One of NASA’s important but perhaps less “Hollywood” offices has gone in for something of a makeover.
The Orbital Debris Program Office, which operates under NASA’s Astromaterials Research and Exploration Science program, has approved its first logo, according to the program’s publication, the summer/fall issue of 2017 Orbital Debris Quarterly News, released on 1 August 2017. (The newsletter is required reading for anyone with an interest in the policies, science, or impacts of space debris — and some of it is rather unsettling. Did you know the acceptable risk for human casualty [read: space junk striking a person] must be less than 1 in 10,000? Absolutely striking odds…)
The office has been around since at least 1996, when it published the first issue of Orbital Debris Quarterly News. It focuses modeling debris paths and damage, mitigating the damage of such debris, developing protection from space junk, mitigation policies, and tracking debris reentry.
“We introduce our logo as a digital ambassador representing ODPO and the orbital debris policies that ODPO supports,” write the editors of the quarterly, which is available for electronic subscription here. The logo depicts the collision of debris and a rocket, as well as “In the background, representative debris and stars surround the Earth as it rotates, with a new day beginning and a bright horizon. This is meant to evoke the promise of debris mitigation and remediation to prevent such collisions and the creation of new debris,” from the Quarterly’s story.
With an increasing number of smallsats, cubesats, and nanosats on launch manifests for the foreseeable future, and in light of the ever-decreasing cost of launch, the ODPO seems to be expecting many more opportunities to interface with an increasing amount of space entities both public and private, and is looking to build a distinct brand in orer to do so more effectively. Doing so could indicate an intent to work harder to reduce and mitigate debris in LEO — and hopefully an increasingly tough stance on companies and governments who refuse to take responsibility for their orbiting trash.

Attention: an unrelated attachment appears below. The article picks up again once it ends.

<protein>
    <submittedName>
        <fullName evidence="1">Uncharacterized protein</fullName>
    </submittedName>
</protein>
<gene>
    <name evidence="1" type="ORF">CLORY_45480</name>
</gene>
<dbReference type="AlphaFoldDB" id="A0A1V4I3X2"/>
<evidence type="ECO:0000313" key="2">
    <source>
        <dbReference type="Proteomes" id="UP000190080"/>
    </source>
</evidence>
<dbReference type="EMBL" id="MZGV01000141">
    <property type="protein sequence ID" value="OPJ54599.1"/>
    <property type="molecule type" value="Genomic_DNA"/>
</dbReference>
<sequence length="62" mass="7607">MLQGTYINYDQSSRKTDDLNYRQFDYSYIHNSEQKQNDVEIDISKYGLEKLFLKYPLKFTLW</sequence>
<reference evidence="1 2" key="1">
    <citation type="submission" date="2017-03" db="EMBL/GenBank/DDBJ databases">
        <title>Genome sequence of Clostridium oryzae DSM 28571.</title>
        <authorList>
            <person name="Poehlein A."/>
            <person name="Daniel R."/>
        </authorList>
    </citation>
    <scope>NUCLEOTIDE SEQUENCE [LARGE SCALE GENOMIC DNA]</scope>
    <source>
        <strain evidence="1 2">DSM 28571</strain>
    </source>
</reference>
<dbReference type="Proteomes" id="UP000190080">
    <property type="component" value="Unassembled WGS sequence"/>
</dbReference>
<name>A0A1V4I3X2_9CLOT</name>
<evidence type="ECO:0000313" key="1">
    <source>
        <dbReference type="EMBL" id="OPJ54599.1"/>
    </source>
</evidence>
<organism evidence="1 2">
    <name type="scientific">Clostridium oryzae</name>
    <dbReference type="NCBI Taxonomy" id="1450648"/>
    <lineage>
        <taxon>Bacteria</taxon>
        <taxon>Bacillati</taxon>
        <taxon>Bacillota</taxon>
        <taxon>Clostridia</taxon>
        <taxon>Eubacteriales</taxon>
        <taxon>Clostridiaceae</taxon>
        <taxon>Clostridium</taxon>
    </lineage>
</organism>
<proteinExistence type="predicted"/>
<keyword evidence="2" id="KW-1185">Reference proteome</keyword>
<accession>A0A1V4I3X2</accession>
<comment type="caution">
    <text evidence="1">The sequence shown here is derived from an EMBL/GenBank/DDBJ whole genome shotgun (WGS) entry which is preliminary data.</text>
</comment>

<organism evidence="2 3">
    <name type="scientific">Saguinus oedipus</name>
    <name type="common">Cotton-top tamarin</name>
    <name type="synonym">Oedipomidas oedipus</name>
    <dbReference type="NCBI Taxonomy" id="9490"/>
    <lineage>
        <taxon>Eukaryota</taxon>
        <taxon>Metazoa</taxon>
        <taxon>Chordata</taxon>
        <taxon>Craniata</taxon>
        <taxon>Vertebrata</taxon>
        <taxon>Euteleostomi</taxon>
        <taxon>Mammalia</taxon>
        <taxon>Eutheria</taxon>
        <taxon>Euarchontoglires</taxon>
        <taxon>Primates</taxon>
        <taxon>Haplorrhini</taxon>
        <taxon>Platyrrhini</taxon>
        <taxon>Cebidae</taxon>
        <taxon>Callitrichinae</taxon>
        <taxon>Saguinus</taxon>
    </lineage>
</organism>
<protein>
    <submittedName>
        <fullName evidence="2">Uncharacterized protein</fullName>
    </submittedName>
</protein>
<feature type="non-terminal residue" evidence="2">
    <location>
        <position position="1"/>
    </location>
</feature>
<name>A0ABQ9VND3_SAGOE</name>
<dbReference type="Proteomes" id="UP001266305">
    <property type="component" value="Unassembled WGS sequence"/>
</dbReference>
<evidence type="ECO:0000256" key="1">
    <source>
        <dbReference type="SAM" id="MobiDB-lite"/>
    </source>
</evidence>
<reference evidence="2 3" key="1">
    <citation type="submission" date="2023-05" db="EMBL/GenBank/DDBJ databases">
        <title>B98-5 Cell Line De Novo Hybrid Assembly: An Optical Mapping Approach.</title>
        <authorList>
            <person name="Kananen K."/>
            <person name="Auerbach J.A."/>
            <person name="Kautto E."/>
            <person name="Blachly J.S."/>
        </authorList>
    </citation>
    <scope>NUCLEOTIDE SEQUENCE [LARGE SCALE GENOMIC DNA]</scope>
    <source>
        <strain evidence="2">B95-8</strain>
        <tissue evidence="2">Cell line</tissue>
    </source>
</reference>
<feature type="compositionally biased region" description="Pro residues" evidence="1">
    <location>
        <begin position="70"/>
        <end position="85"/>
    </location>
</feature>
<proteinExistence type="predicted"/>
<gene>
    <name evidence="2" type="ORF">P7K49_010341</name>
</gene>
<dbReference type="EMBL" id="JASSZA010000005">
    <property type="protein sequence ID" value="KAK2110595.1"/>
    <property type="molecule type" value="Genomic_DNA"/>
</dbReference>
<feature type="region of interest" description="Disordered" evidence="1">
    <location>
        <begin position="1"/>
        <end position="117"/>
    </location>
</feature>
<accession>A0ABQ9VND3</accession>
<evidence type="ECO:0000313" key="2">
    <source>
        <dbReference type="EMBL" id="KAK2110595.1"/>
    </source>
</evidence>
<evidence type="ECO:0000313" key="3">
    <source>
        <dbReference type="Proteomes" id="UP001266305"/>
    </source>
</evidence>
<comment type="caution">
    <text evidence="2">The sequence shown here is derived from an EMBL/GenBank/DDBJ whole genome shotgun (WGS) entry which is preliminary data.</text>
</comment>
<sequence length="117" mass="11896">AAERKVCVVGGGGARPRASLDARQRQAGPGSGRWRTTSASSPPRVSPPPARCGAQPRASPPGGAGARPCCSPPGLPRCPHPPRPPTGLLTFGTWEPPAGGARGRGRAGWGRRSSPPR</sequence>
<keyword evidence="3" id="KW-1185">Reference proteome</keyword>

Decades of human and uncrewed exploration has left lower Earth orbit a veritable mass of particles, ranging in size from a millimeter or less to entire (and partial) second stage rocket sections and satellites. At least two satellites, two U.S. in origin (one in 1981 and one in 2008) and one Chinese (in 2007), were destroyed by missiles while on orbit as well. The resulting shrapnel can remain on orbit for years (or even decades), posing a constant risk to spacecraft on and moving through LEO. Additionally, the Kessler syndrome, a theorized scenario where collisions spiral out of control and leave LEO unusable to anyone, is a science fiction dangerously close to science fact. Simply put: without dramatically increased stewardship from entities launching spacecraft, the entire planet could see itself locked out of its own near space orbits.
While the Defense Department’s USSATCOM is responsible for tracking most of the larger (and more secretively classified) space junk, NASA’s Orbital Debris Program Office focuses on some of the smallest. Pieces just a centimeter across can have devastating effects on spacecraft (let alone EVA suits); in fact, paint chips were found embedded in Space Shuttle orbiter windows on multiple occasions. While regulations require entities operating in space to ensure de-orbit plans are initiated for their satellites within 25 years of the end of operations, a recent study suggests that less than 35% of orbital spacecraft are in compliance with this.
The problem of smaller pieces of space junk is even more pernicious, and harder to solve: while the technology to autonomously service satellites is developing quickly, there are no such flight-ready solutions for the tiny bits of deadly space scrap, which makes up a much higher percentage of space junk than old dead satellites. Schemes for debris mitigation and removal are many and varied, from harpooneering to collecting fragments of space junk for use as fuel for ion thrusters.
Perhaps we’re just waiting for one broadband, wide-scale solution; maybe debris mitigation will take decades to accomplish. Either way, the ODPO has its work cut out in the meantime, and familiarity with its mission is only one piece of the puzzle.